If I’ve learned anything over these past four years, it’s that I hate labels. I don’t want to be Julia the vegetarian, Julia the recovered anorexic, Julia the runner. Heck, I don’t even want to be Julia the writer.
I just want to be Julia.
I’m learning that being just Julia is more than enough. It’s me. That’s what is right. That is who I need to be.
That is who I am.
I no longer choose to live in extremes. I want to find my own intuitive, mindful way in this world.
Now, I will not swear off the blogging world forever. I’m sure you’ll see my pop in to comment on some of my favorites. I’m still reachable through my Instagram. Please know you can always send me a message there. I will do my best to respond in due time.
There are a few people out there who I have to honor. Their blogs are the ones that have fully inspired me to live out a more fulfilling life. I will continue to support and read their blogs, and though I’m sure you are already aware of some of them, I have to reiterate my admiration for them.
Brittany – A Healthy Slice of Life — She has always promoted a balanced, intuitive life among all fronts. Brittany has a beautiful family and works hard as a mother to create a loving, healthy environment.
Georgie – In it 4 the Long Run — Georgie, to me, is the queen of discovering her own intuition. Recently, I’ve taken to putting on one of her podcasts and going for a walk first thing in the morning. It soothes me.
Robyn – The Real Life RD — I think we all have overwhelming admiration for Robyn already, but I’d be remiss if I did not include her. If you are unfamiliar with Robyn’s blog and are struggling with an eating disorder, she may very well change your life.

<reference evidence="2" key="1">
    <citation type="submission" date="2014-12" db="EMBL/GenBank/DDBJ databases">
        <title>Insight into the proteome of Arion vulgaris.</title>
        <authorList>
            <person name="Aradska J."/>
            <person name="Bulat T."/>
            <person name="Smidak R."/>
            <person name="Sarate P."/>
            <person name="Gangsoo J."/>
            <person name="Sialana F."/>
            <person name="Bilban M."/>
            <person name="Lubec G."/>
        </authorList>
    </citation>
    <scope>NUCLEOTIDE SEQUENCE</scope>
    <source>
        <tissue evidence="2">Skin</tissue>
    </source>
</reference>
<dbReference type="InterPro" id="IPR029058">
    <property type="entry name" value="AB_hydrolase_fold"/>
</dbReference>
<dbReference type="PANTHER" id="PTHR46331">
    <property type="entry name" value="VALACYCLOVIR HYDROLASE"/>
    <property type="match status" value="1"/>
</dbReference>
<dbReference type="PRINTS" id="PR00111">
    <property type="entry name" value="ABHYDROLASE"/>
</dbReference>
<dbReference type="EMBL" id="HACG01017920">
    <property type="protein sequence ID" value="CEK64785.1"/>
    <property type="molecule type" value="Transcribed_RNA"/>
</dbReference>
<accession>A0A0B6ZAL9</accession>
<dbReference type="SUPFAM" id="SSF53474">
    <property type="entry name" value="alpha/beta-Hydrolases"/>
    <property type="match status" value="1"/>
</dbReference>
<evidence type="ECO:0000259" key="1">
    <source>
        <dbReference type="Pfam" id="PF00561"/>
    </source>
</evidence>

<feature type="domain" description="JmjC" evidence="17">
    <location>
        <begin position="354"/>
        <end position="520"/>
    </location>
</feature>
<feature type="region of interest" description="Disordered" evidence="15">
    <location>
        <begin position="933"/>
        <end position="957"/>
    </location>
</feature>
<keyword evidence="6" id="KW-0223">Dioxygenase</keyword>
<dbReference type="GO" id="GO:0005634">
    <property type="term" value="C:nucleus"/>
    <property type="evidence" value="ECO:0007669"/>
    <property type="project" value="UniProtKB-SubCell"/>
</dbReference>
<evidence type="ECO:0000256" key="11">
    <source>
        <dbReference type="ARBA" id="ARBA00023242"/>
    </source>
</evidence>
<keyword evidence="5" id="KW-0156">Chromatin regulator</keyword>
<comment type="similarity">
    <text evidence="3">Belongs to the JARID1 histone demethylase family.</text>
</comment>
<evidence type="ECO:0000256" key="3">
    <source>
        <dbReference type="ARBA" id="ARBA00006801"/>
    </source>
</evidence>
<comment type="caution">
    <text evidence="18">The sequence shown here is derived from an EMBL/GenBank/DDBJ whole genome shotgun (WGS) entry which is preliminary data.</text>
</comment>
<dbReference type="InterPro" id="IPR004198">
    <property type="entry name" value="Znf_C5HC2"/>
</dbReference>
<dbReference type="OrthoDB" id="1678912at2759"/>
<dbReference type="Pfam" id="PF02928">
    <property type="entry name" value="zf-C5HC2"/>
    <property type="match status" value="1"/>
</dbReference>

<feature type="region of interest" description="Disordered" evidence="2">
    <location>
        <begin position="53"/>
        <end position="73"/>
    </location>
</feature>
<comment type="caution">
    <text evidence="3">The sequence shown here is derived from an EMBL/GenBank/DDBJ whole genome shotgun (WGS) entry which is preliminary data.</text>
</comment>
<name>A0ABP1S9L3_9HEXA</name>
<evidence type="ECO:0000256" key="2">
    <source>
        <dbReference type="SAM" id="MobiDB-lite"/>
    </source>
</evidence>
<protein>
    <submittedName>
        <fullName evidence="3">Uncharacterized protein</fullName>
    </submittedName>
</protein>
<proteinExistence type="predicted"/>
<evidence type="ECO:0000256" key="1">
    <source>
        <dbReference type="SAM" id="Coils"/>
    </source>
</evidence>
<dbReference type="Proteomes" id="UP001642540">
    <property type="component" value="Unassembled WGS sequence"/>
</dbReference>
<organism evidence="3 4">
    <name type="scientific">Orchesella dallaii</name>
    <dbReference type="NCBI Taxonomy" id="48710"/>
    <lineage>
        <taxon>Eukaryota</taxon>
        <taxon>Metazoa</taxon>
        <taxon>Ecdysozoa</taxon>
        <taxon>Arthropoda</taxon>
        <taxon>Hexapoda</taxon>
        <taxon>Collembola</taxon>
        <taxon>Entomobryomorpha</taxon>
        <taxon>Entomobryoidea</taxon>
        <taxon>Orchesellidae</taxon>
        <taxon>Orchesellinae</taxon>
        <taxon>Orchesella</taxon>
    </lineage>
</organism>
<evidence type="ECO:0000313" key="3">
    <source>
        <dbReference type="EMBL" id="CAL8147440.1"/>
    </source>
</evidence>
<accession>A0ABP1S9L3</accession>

Emily – My Healthyish Life — Emily and I are in very similar phases of life right now as we sort through this season of change.
Alison – Daily Moves and Grooves — Beautiful woman with a beautiful soul. I watched her learn to thrive in life.
Thank you for the beautiful support. I could never begin to fully express how much your comments and messages have served me in this darker time of life. Please know there is so much light in this world. We live in a tumultuous time in history, but there is truth and beauty and glory out there waiting for you.
Goodbyes never live up to our expectations, but I also believe that goodbyes are only permanent if we wish them to be. There is something more for you and me. There is always a potential connection. We grow up. We progress. We get better. We move on. Together.
This blog, this recovery, this journey, was an experience of a lifetime. Thank you for joining me and helping me navigate. I could not have done it without you.
Live out your best life. Discover what it means to feel alive. Eat new foods. Rediscover old foods you used love. Forgive yourself. Prioritize all aspects of your health. Read books (oh my god read books. They have magic to them if you fully immerse yourself). Accept the background from which you came and how you arrived to this very moment in time. Never doubt your personal significance.
Know you are capable of so much more than you ever imagined.